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Beaver

Castor canadensis

Beavers have thick brown fur and a distinctive flattened, paddle-like tail that can be 9-10 inches long and 6 inches wide. (Ryan Somma/Flickr)
Beavers have thick brown fur and a distinctive flattened, paddle-like tail that can be 9-10 inches long and 6 inches wide. (Ryan Somma/Flickr)

The beaver is a large, brown, semi-aquatic mammal with a distinctive flattened, paddle-like tail. It lives in lakes, streams and forested wetlands throughout the Chesapeake Bay watershed.

Appearance:

Beavers have thick, glossy brown fur and a large, scaly, paddle-like tail that can be 9 to 10 inches long and 6 inches wide. They have webbed feet and large, chestnut brown front teeth. Their head is rounded with small, rounded ears. The beaver's head and body grow to 25 to 30 inches long and usually weighs 30 to 60 pounds.

Habitat:

Lives in forested wetlands and tree-lined streams, rivers, ponds and lakes. Semi-aquatic, meaning it spends time both on land and in the water. Builds lodges of sticks and mud on islands, river banks and shorelines. Some beavers live in burrows within river banks. 

Range:

Found throughout the entire Chesapeake Bay watershed.

Feeding:

Beavers eat mostly tree bark and leaves. Red maples, willows, alders, shadbush and redosier dogwoods are some of their favorite foods. They have specialized digestive tracts that allow them to digest tree bark. They also eat bay grasses, such as pondweeds, and the roots and rhizomes of aquatic plants, such as lilies and sedges. They store branches and stems in their lodges to eat during winter.

Predators:

Adults have few predators; humans hunt beavers for their fur. Owls, hawks and otters may prey upon young.

Reproduction and Life Cycle:

Beavers live in colonies that include an adult male and female and their young. Each colony of beavers has only one breeding female. Adult pairs are monogamous, keeping the same mate for life. Adults begin breeding between 2 to 3 years old and have one litter per year. Mating occurs in January and February. After four months, an average of 2 to 4 young (called kits) are born, covered in thick fur, weighing about one pound and having open eyes. Kits can swim within a week of birth and are weaned within 2 to 3 months. When they are two years old, yearlings (young born the previous spring) are driven out or leave their lodge. Beavers can live 11 years in the wild.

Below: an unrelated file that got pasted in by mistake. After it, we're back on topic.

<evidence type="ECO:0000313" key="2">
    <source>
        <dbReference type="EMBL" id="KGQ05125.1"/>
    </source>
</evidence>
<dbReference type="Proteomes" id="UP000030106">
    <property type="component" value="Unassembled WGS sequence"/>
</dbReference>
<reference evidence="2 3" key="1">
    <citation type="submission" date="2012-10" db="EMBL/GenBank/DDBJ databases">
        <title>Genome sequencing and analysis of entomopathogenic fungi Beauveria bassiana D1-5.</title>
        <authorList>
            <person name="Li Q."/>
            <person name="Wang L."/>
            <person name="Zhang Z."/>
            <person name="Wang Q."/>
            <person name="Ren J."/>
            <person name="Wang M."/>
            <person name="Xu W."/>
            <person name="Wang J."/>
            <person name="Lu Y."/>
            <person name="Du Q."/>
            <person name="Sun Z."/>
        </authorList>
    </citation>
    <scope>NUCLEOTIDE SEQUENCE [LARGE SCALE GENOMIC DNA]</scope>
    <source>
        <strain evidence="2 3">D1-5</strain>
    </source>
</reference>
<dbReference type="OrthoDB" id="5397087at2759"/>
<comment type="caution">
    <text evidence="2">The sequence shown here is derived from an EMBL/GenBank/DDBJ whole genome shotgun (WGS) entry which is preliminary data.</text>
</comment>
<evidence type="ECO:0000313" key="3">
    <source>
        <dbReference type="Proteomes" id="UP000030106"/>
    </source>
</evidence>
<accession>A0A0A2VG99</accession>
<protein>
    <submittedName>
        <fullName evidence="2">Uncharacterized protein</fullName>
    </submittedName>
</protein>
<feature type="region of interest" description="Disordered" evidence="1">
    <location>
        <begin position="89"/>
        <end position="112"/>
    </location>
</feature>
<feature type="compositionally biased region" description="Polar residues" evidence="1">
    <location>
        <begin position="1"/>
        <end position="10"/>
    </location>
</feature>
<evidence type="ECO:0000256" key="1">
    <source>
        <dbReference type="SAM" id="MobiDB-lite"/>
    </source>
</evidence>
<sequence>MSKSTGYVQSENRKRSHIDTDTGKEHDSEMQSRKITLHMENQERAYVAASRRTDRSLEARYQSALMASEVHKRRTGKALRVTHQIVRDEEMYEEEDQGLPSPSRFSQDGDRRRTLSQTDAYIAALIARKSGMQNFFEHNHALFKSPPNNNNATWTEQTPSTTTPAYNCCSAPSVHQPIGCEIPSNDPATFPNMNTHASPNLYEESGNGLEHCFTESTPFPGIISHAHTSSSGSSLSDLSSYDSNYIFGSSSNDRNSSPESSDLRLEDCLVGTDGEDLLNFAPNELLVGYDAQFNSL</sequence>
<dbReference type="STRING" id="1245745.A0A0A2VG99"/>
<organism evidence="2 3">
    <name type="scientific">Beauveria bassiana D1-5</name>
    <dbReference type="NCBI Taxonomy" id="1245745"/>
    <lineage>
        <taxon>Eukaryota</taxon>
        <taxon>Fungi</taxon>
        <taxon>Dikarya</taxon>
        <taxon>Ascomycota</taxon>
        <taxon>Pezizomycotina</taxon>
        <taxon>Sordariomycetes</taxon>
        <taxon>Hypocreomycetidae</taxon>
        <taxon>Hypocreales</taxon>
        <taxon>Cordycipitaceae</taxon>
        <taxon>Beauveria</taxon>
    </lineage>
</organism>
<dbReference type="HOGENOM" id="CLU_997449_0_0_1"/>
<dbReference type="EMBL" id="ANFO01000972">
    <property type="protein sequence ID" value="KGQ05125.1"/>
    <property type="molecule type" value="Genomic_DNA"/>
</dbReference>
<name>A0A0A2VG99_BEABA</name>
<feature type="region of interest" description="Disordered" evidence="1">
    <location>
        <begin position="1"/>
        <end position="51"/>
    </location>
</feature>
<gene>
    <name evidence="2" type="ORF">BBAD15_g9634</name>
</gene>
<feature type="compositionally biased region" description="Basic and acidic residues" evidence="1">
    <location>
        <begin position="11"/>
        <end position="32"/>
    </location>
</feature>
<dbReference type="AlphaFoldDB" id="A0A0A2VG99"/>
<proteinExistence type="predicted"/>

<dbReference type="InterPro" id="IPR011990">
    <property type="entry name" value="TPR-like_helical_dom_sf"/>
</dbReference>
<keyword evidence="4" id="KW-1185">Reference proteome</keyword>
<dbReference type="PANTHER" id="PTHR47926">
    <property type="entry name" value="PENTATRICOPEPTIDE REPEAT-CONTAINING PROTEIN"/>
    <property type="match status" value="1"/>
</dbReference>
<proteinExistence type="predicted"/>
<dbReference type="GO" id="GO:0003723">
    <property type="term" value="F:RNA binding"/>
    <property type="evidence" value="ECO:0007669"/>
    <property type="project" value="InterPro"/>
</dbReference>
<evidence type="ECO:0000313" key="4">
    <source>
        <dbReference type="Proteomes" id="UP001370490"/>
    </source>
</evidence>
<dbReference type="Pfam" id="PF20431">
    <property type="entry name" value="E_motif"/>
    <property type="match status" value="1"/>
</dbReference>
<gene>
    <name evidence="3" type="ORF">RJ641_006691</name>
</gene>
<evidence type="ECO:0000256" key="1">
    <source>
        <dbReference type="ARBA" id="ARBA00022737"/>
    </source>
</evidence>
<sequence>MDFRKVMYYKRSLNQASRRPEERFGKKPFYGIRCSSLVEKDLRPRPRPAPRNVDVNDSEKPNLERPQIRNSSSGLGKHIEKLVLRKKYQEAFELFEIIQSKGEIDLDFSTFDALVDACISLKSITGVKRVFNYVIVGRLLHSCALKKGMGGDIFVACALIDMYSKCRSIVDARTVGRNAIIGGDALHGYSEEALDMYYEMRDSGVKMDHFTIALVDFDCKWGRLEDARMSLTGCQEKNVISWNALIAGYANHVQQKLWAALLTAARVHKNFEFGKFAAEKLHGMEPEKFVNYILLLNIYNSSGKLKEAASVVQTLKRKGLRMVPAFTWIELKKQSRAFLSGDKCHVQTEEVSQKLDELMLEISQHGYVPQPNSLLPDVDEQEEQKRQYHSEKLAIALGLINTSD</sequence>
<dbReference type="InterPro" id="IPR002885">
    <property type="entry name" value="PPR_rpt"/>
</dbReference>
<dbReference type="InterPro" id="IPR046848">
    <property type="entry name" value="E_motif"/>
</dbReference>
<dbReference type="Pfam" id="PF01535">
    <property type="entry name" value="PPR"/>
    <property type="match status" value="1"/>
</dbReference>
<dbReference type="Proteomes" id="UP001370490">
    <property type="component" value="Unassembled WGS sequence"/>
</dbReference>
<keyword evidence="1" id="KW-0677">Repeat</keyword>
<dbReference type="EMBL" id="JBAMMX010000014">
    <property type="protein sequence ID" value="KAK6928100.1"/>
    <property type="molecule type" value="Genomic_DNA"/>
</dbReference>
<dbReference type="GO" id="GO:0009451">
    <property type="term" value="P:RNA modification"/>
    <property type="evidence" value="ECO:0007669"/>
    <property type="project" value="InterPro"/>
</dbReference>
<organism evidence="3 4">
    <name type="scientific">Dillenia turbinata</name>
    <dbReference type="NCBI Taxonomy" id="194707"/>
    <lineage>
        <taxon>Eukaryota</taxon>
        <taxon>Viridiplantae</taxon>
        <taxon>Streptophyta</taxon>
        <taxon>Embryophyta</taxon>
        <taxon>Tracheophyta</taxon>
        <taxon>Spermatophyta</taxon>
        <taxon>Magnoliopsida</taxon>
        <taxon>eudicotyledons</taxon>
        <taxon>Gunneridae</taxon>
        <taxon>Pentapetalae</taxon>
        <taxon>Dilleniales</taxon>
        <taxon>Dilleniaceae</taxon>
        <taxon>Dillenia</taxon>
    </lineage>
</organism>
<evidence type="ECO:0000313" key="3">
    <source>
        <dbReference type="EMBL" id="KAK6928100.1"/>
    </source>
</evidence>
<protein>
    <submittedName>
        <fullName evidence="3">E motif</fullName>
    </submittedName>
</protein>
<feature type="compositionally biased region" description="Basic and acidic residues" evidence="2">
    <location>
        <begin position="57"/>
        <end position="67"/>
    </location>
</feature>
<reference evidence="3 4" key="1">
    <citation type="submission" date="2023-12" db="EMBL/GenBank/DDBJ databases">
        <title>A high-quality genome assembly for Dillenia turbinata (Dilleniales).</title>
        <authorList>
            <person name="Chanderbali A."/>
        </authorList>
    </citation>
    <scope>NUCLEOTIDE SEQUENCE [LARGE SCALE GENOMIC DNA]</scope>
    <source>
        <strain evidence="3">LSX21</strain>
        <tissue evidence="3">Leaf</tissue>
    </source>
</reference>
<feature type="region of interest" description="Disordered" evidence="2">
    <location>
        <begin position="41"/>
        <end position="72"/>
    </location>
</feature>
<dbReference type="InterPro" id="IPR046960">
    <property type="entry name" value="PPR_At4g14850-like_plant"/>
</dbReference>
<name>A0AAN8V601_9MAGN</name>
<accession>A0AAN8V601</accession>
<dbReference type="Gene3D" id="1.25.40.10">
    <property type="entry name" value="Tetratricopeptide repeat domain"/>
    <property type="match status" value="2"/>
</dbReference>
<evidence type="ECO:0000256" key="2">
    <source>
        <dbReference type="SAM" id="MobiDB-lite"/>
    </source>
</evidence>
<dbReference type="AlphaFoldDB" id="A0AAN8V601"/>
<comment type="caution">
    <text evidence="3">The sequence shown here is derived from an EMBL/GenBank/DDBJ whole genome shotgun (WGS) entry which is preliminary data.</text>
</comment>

Other Facts:

  • Beavers are the largest rodent in North America.
  • Their large front teeth continue to grow throughout their lives. Beavers are able to close their mouths behind their front teeth so they can carry logs and sticks underwater.
  • A beaver can chew down a small tree in just a few minutes. They will regularly cut down trees to eat and to repair dams and lodges.
  • To protect their lodges, beavers build dams across streams to flood the area and create deep, quiet ponds. These ponds allow beavers to safely transport food and logs through the water. Ponds formed by beaver dams are important habitat for fish and waterfowl
  • Their webbed feet and rudder-like tail allow beavers to swim about six miles per hour. Their large tails make a loud sound when a beaver dives underwater.
  • Beavers can be confused with muskrats and nutria. Beavers are the largest of the three animals and have distinctive flattened paddle-like tails.
  • Once treasured for their fur, which was used as a wind- and rain-proof fabric for hats, beaver populations were depleted until just a few pockets remained. In the early 1900s, hunting and logging regulations were put in place to help beavers recover.
  • Primarily nocturnal, beavers are occasionally active in late afternoon.

Sources and Additional Information:

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